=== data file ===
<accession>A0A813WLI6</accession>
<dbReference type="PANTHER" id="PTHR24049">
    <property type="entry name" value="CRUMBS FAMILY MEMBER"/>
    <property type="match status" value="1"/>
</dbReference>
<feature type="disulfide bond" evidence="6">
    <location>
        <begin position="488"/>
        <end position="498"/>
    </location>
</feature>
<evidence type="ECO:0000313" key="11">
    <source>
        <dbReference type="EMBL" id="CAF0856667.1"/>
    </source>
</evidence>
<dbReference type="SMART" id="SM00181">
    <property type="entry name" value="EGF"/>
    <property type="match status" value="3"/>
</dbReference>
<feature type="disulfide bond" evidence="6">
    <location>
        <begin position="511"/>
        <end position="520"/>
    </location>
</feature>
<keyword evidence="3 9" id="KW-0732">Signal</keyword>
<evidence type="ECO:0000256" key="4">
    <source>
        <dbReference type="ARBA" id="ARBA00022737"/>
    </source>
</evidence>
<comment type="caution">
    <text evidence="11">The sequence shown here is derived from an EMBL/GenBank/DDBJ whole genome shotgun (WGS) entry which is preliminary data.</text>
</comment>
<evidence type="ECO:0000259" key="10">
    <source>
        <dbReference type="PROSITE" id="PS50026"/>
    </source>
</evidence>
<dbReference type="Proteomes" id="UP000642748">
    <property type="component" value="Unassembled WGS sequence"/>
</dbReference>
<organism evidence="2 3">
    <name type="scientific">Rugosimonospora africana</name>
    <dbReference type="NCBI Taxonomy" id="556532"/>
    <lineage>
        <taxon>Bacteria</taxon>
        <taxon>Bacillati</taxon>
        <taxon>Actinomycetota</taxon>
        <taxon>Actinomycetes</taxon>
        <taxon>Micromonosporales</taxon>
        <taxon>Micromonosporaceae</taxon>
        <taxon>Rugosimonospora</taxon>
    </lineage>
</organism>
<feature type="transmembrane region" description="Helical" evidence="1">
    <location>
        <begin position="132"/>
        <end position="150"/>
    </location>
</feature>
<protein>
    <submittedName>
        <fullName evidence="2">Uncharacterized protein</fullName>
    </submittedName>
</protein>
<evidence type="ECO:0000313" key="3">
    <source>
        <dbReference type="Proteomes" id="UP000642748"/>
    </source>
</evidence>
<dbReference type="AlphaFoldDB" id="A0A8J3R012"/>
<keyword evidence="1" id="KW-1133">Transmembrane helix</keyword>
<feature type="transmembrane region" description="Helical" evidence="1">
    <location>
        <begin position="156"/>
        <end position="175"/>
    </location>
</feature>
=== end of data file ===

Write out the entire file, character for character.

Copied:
<accession>A0A813WLI6</accession>
<dbReference type="PANTHER" id="PTHR24049">
    <property type="entry name" value="CRUMBS FAMILY MEMBER"/>
    <property type="match status" value="1"/>
</dbReference>
<feature type="disulfide bond" evidence="6">
    <location>
        <begin position="488"/>
        <end position="498"/>
    </location>
</feature>
<evidence type="ECO:0000313" key="11">
    <source>
        <dbReference type="EMBL" id="CAF0856667.1"/>
    </source>
</evidence>
<dbReference type="SMART" id="SM00181">
    <property type="entry name" value="EGF"/>
    <property type="match status" value="3"/>
</dbReference>
<feature type="disulfide bond" evidence="6">
    <location>
        <begin position="511"/>
        <end position="520"/>
    </location>
</feature>
<keyword evidence="3 9" id="KW-0732">Signal</keyword>
<evidence type="ECO:0000256" key="4">
    <source>
        <dbReference type="ARBA" id="ARBA00022737"/>
    </source>
</evidence>
<comment type="caution">
    <text evidence="11">The sequence shown here is derived from an EMBL/GenBank/DDBJ whole genome shotgun (WGS) entry which is preliminary data.</text>
</comment>
<evidence type="ECO:0000259" key="10">
    <source>
        <dbReference type="PROSITE" id="PS50026"/>
    </source>
</evidence>
<dbReference type="Proteomes" id="UP000642748">
    <property type="component" value="Unassembled WGS sequence"/>
</dbReference>
<organism evidence="2 3">
    <name type="scientific">Rugosimonospora africana</name>
    <dbReference type="NCBI Taxonomy" id="556532"/>
    <lineage>
        <taxon>Bacteria</taxon>
        <taxon>Bacillati</taxon>
        <taxon>Actinomycetota</taxon>
        <taxon>Actinomycetes</taxon>
        <taxon>Micromonosporales</taxon>
        <taxon>Micromonosporaceae</taxon>
        <taxon>Rugosimonospora</taxon>
    </lineage>
</organism>
<feature type="transmembrane region" description="Helical" evidence="1">
    <location>
        <begin position="132"/>
        <end position="150"/>
    </location>
</feature>
<protein>
    <submittedName>
        <fullName evidence="2">Uncharacterized protein</fullName>
    </submittedName>
</protein>
<evidence type="ECO:0000313" key="3">
    <source>
        <dbReference type="Proteomes" id="UP000642748"/>
    </source>
</evidence>
<dbReference type="AlphaFoldDB" id="A0A8J3R012"/>
<keyword evidence="1" id="KW-1133">Transmembrane helix</keyword>
<feature type="transmembrane region" description="Helical" evidence="1">
    <location>
        <begin position="156"/>
        <end position="175"/>
    </location>
</feature>